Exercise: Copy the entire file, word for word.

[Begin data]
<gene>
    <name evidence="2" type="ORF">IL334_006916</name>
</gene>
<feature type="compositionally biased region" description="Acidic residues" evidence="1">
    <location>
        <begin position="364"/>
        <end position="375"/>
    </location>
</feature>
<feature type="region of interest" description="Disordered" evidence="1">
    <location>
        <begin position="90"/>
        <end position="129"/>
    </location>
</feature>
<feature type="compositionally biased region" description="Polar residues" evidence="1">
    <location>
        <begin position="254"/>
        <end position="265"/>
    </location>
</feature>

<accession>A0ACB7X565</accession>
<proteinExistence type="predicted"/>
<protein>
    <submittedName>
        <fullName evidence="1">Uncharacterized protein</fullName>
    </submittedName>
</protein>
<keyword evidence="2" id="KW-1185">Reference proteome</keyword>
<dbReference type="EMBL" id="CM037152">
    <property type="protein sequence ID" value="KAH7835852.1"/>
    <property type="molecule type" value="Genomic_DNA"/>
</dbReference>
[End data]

<gene>
    <name evidence="2" type="ORF">IL334_006916</name>
</gene>
<feature type="compositionally biased region" description="Acidic residues" evidence="1">
    <location>
        <begin position="364"/>
        <end position="375"/>
    </location>
</feature>
<feature type="region of interest" description="Disordered" evidence="1">
    <location>
        <begin position="90"/>
        <end position="129"/>
    </location>
</feature>
<feature type="compositionally biased region" description="Polar residues" evidence="1">
    <location>
        <begin position="254"/>
        <end position="265"/>
    </location>
</feature>

<accession>A0ACB7X565</accession>
<proteinExistence type="predicted"/>
<protein>
    <submittedName>
        <fullName evidence="1">Uncharacterized protein</fullName>
    </submittedName>
</protein>
<keyword evidence="2" id="KW-1185">Reference proteome</keyword>
<dbReference type="EMBL" id="CM037152">
    <property type="protein sequence ID" value="KAH7835852.1"/>
    <property type="molecule type" value="Genomic_DNA"/>
</dbReference>